Another benefit of being able to read when a horse isn’t comfortable is that you can recognise their comfort thresholds and not push them too far. This also helps to create a learning environment that isn’t terrifying. In saying that, it’s all about balance. We know from learning theory that we need a certain level of arousal – I would call this mental engagement – in order for learning to occur.
If we go above the threshold of arousal that the horse can tolerate, then we push them into flight mode, or if strong enough stimuli are used, we can illicit fight mode. Horses have evolved to rely on flight mode to survive. The argument could be made that to deny them flight mode is against their evolutionary behaviour set or ‘natural’ behaviour, and potentially not in their best interest. During training, I will allow the horse to express themselves in flight mode if they decide they need to. This is what they know and what they are equipped to communicate with. I recognise that horses I work with have often had less than ideal interactions with humans in the past. There is absolutely no point punishing them for this, and we know from learning theory that punishment absolutely, unequivocally does not work for horses (it could be argued it doesn’t work for any species, humans included). Flight mode is understandably not what we want in the ‘finished’ horse, we don’t want to be riding and have a horse shy and panic and bolt off suddenly. But I think it needs to be recognised as a healthy horse behaviour and part of the training process. Once we accept flight as not necessarily being a bad thing, we can then work on replacing flight mode with a more appropriate (more manageable for the person, and more pleasant for the horse) response to fear.
Shut Down Mode
If we decide to take flight mode away from a horse, often through restraint or force, we push the horse to what I refer to as ‘shut down’ mode. You may also see it referred to as freeze mode or dormant mode. Prolonged and repetitive shut down (flooding/overwhelming) causes the horse to develop a coping mechanism of ‘learned helplessness.’ The horse learns that by going into shut down, they are rewarded, the human does what they have to, then they go away. The horse checks out and doesn’t participate, and this is a learned response to scary things. As if this isn’t depressing enough, to think these poor horses are operating from a place of hopelessness, with no opportunity to express themselves or have any control over their experiences, it is also problematic for the human. These horses are difficult to engage to teach anything new. Additionally, if you do manage to ‘wake up’ a shut down horse, the default mode to go into is one that is familiar and deeply ingrained – yep you guess it – flight mode. So we have a situation where a horse is shut down and only just coping with what is happening around them, and then something occurs to push them over their coping threshold, and the immediate reaction for the horse is flight. This is very dangerous for the unsuspecting human who thinks their horse is ‘quiet’ then all of a sudden they are bolting with no control (or bucking, or rearing, or however the horse is expressing flight mode).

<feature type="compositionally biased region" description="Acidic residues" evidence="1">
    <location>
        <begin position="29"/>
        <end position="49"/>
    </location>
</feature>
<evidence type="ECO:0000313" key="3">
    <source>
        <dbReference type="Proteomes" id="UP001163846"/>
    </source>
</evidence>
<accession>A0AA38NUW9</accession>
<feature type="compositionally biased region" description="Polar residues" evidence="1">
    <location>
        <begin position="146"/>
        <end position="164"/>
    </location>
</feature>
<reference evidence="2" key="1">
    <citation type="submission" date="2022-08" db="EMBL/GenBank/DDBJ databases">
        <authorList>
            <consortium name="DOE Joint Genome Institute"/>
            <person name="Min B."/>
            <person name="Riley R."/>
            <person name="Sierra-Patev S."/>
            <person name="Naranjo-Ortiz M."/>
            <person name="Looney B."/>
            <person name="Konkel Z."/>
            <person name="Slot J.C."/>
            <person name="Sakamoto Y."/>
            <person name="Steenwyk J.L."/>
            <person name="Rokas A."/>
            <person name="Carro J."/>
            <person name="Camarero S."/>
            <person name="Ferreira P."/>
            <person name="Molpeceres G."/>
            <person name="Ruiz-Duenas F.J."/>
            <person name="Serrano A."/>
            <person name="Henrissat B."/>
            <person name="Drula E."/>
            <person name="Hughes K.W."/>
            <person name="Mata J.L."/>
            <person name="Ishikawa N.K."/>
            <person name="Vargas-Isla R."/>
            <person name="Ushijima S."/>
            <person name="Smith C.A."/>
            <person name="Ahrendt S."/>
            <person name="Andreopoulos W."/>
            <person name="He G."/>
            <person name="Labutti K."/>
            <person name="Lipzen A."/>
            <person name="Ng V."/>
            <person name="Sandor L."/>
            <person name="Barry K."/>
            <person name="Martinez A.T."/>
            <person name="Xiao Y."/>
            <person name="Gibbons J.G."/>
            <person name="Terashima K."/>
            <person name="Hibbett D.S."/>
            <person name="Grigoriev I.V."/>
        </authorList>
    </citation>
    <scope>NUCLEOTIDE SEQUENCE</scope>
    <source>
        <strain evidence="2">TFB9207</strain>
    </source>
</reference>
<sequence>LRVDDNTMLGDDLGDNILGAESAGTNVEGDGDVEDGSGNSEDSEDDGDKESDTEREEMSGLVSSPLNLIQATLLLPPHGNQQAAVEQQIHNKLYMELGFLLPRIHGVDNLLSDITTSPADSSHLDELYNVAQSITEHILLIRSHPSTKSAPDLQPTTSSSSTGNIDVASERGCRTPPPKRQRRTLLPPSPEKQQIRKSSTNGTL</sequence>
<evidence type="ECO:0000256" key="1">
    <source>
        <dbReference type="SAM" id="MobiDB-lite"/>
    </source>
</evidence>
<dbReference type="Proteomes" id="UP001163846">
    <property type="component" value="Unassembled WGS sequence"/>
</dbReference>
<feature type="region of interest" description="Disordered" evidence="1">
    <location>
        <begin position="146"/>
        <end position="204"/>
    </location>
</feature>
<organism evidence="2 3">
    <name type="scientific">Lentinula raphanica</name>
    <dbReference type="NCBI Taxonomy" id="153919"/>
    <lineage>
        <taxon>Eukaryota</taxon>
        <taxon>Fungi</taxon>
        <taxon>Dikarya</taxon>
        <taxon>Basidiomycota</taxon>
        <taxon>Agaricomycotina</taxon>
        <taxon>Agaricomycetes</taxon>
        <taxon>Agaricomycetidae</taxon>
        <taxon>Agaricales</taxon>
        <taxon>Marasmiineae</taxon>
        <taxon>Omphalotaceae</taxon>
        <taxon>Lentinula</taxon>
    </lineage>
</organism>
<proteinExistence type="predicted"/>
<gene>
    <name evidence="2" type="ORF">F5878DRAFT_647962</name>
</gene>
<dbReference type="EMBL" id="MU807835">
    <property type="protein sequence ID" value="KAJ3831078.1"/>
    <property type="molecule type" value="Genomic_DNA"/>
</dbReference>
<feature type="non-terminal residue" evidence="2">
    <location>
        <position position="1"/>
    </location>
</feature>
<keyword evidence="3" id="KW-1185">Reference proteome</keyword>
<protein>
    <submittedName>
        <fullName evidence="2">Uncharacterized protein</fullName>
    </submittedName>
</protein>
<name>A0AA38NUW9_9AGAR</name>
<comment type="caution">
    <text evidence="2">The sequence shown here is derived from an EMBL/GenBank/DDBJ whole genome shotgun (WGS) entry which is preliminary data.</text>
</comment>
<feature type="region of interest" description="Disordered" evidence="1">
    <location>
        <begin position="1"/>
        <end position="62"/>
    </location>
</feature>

There are many trainers and horse people out there who when training a horse, push them to shut down mode and think they have achieved their goal of a quiet horse. It’s standing still, not running away, you can do anything to it, crack whips etc. so that’s a good job, right? However the horse has often checked out, they aren’t participating. It looks very similar from the outside, to have a horse truly OK with aversive stimuli and responding appropriately because that is what they have been taught, versus a shut down horse blocking out the scary things happening. However, what is happening internally for the horse and how they feel about the situation is wildly different in these two scenarios.
The Nervous System
One big physiological thing I’d like to go into for you is the sympathetic and parasympathetic nervous systems. These nervous systems exist in all mammals, and govern the different behaviour sets often described as ‘fight/flight’ mode and ‘rest and digest’ mode. People experience this too. When our world feels safe, we feel calm, our parasympathetic nervous system is in control. In this state of relaxation, blood flow to our digestive systems is improved and this is when we are more inclined to eat and digest food better (remember there is a known link between our guts and our brains!). We feel this when we ‘veg out’ on the couch with food, then feel nice and relaxed and sleepy with a full belly! Horses feel the same relaxed feelings when grazing. I propose to you that horses also feel this way when in the grazing posture; low soft neck, back muscles engaged, hind legs under their body, to stretch their heavy head down and not fall over.